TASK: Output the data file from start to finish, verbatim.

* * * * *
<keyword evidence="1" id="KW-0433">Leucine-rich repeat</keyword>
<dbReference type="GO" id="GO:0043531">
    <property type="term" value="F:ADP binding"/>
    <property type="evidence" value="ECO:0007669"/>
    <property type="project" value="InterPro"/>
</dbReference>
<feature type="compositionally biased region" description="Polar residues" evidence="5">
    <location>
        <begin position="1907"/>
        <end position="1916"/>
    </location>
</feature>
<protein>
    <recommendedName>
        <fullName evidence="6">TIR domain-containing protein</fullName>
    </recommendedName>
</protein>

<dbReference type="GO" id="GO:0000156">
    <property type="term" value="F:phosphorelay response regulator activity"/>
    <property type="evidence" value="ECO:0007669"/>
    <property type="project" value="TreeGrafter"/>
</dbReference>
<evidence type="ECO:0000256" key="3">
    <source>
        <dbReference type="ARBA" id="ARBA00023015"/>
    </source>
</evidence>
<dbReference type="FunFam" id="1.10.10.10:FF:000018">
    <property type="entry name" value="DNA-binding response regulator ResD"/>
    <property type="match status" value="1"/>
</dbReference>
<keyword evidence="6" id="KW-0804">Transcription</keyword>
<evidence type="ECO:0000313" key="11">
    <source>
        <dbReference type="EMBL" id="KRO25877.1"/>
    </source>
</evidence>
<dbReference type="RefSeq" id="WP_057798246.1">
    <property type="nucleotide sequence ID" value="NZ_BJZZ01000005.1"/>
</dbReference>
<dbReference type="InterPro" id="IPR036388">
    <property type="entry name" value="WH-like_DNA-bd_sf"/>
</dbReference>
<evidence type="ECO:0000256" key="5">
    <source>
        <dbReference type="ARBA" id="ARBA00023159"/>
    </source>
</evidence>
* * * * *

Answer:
<keyword evidence="1" id="KW-0433">Leucine-rich repeat</keyword>
<dbReference type="GO" id="GO:0043531">
    <property type="term" value="F:ADP binding"/>
    <property type="evidence" value="ECO:0007669"/>
    <property type="project" value="InterPro"/>
</dbReference>
<feature type="compositionally biased region" description="Polar residues" evidence="5">
    <location>
        <begin position="1907"/>
        <end position="1916"/>
    </location>
</feature>
<protein>
    <recommendedName>
        <fullName evidence="6">TIR domain-containing protein</fullName>
    </recommendedName>
</protein>

<dbReference type="GO" id="GO:0000156">
    <property type="term" value="F:phosphorelay response regulator activity"/>
    <property type="evidence" value="ECO:0007669"/>
    <property type="project" value="TreeGrafter"/>
</dbReference>
<evidence type="ECO:0000256" key="3">
    <source>
        <dbReference type="ARBA" id="ARBA00023015"/>
    </source>
</evidence>
<dbReference type="FunFam" id="1.10.10.10:FF:000018">
    <property type="entry name" value="DNA-binding response regulator ResD"/>
    <property type="match status" value="1"/>
</dbReference>
<keyword evidence="6" id="KW-0804">Transcription</keyword>
<evidence type="ECO:0000313" key="11">
    <source>
        <dbReference type="EMBL" id="KRO25877.1"/>
    </source>
</evidence>
<dbReference type="RefSeq" id="WP_057798246.1">
    <property type="nucleotide sequence ID" value="NZ_BJZZ01000005.1"/>
</dbReference>
<dbReference type="InterPro" id="IPR036388">
    <property type="entry name" value="WH-like_DNA-bd_sf"/>
</dbReference>
<evidence type="ECO:0000256" key="5">
    <source>
        <dbReference type="ARBA" id="ARBA00023159"/>
    </source>
</evidence>